Photo banner with pictures of women and girls and title: Living, Learning, and Earning: Women's Equity in Education and Employment

In honor of Women’s History Month, SEF is launching a series highlighting education and workforce equity issues that affect women and girls in the United States, especially the most vulnerable – women of color and those with the lowest levels of education – each of whom is over-represented in low-wage jobs.

By Meagan Crowe and Titilayo Tinubu Ali  // March 17, 2021

March 2021 marks one full year since the COVID-19 pandemic led to widespread shutdowns and soaring U.S. unemployment that disparately impacted women, especially women of color, single mothers and those with less education than a bachelor’s degree. In the last 12 months, women suffered more job losses, took on more child- and family-care responsibilities, bore the brunt of additional housework, left the labor force in higher numbers, and reported burnout at rates significantly higher on average than men.

The last year brought into sharp focus the reality that gender and racial parity have a long way to go. Without significant investment to right the wrongs of the past and regain ground lost in the pandemic, it could take years for women to recover their economic and social footing. By January 2021, 2.3 million fewer women were in the labor force than at the start of the pandemic. According to the National Women’s Law Center, by February 2021, women’s labor force participation rate was the lowest it’s been since 1988.

Pandemic-related setbacks have been significantly worse for women of color, exacerbating inequities that plagued them long before March 2020. For example, women of color are traditionally over-represented in the entry-level, low-wage service and hospitality industry jobs, which were decimated by pandemic-shutdowns and are unlikely to return to pre-pandemic levels. According to the New York Times, Black women’s labor force participation rate is still almost 10 percent lower than before the pandemic, compared with eight percent lower for Latina women, but just over five percent lower for white women.

Women of color are less likely than white women to be promoted at work, to receive high quality healthcare and to receive financial support in state recovery efforts – systemic inequities based in part on their gender, but also dependent on their race. For working mothers of color, the intersection of gender- and race-based systemic inequality, now combined with disparate negative pandemic-related economic impacts mean more children will be growing up without the resources they need to reach their full potential and live the opportunity-rich life they deserve.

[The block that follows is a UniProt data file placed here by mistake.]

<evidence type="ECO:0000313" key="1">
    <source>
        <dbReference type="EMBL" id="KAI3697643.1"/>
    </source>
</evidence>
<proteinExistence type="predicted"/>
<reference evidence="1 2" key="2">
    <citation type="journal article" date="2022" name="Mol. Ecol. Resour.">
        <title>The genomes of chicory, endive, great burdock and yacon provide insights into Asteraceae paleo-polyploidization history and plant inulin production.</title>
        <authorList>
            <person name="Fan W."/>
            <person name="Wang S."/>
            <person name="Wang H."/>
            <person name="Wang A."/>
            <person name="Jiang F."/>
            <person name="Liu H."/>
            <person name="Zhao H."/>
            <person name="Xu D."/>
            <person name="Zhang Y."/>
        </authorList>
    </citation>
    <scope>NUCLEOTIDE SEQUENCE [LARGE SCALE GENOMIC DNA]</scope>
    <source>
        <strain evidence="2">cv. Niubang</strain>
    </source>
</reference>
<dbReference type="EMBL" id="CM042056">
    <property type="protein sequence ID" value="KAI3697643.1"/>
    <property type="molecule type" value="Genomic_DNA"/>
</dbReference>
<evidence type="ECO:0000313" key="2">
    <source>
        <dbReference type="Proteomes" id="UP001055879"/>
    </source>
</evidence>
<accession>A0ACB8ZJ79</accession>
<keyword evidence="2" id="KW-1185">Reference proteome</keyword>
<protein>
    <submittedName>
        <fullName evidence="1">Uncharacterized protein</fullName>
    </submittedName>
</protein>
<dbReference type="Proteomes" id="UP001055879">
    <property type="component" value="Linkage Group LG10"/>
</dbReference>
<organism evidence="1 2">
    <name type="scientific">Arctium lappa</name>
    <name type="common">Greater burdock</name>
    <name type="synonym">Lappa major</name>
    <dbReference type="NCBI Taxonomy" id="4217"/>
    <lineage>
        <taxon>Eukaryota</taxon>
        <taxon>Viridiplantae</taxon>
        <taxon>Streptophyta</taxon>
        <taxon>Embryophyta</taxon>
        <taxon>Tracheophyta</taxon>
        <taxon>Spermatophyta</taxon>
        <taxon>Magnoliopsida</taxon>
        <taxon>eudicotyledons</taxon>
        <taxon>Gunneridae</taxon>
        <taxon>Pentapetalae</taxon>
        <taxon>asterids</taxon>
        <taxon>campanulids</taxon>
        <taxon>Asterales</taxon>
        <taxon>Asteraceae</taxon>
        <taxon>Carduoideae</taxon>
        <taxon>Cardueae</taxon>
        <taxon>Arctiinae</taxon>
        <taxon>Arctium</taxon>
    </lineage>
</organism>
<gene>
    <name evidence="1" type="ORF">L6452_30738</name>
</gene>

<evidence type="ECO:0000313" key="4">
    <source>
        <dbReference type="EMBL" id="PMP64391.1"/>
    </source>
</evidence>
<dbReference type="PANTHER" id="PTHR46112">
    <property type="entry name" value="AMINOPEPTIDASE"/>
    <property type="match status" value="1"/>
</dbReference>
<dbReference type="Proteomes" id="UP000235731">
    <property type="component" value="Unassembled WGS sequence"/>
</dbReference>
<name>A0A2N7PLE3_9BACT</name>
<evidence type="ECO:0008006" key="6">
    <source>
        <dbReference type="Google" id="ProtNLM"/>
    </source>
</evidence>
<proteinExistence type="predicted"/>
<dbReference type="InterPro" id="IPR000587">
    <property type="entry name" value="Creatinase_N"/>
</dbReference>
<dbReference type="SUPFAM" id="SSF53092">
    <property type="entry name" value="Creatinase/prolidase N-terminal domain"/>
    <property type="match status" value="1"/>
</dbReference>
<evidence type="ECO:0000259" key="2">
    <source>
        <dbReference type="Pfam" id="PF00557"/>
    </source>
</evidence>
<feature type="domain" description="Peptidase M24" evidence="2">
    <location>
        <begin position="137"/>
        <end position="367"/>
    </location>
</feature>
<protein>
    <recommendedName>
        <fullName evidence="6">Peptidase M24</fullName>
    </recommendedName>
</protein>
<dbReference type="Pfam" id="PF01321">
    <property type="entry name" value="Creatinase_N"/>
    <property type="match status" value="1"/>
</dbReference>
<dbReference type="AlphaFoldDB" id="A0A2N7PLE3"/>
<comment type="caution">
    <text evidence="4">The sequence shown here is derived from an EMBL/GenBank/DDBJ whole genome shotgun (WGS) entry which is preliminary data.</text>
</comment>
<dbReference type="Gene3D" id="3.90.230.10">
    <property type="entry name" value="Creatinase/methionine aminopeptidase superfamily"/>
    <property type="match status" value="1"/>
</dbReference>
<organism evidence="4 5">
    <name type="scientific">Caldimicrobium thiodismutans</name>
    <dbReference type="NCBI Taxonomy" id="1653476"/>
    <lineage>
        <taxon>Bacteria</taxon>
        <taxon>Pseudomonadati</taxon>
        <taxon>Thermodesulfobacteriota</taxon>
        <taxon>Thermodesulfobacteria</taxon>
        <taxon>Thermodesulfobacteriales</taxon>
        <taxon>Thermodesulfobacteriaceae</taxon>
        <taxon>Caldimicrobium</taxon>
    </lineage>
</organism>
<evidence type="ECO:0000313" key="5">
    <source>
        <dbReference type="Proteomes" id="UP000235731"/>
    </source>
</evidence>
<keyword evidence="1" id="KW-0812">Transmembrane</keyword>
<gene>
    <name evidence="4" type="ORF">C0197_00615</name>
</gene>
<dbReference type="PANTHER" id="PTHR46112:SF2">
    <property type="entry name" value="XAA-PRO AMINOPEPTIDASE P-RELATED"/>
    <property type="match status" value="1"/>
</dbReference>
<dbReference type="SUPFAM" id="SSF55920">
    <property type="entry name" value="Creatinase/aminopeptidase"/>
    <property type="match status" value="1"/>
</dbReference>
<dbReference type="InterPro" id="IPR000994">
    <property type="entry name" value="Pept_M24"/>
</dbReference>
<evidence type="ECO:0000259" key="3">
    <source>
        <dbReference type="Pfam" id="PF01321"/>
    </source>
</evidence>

To help state and education leaders understand the scope of issues, target efforts and resources to those who need them most, and advance gender and racial equity in education and the workforce, starting this month, SEF will publish several pieces touching on the following topics:

  • the historical factors that hold all women back, but also the unique set of experiences that affect women of color who sit at the intersection between gender and race and therefore are often completely overlooked in conversations regarding gender parity and racial equality;
  • how challenges to building the teacher workforce are components of each of these;
  • why inadequacies in childcare and early child education exacerbate race and gender inequities and are workforce problems;
  • how states can help women of all ages, in particular women of color and women with low education levels, to regain the footing they lost during the pandemic

Each post will include policy considerations and examples to help states address gender and racial equity. Conversations on equity in education must include gender parity. After all, “women’s history” is the history of us all. 

Meagan Crowe is SEF’s Senior Research and Policy Analyst, and Titilayo Tinubu Ali is SEF’s Senior Director of Research and Policy.

Read the other blogs in this series: Women’s Equal Pay Day and Childcare in the U.S.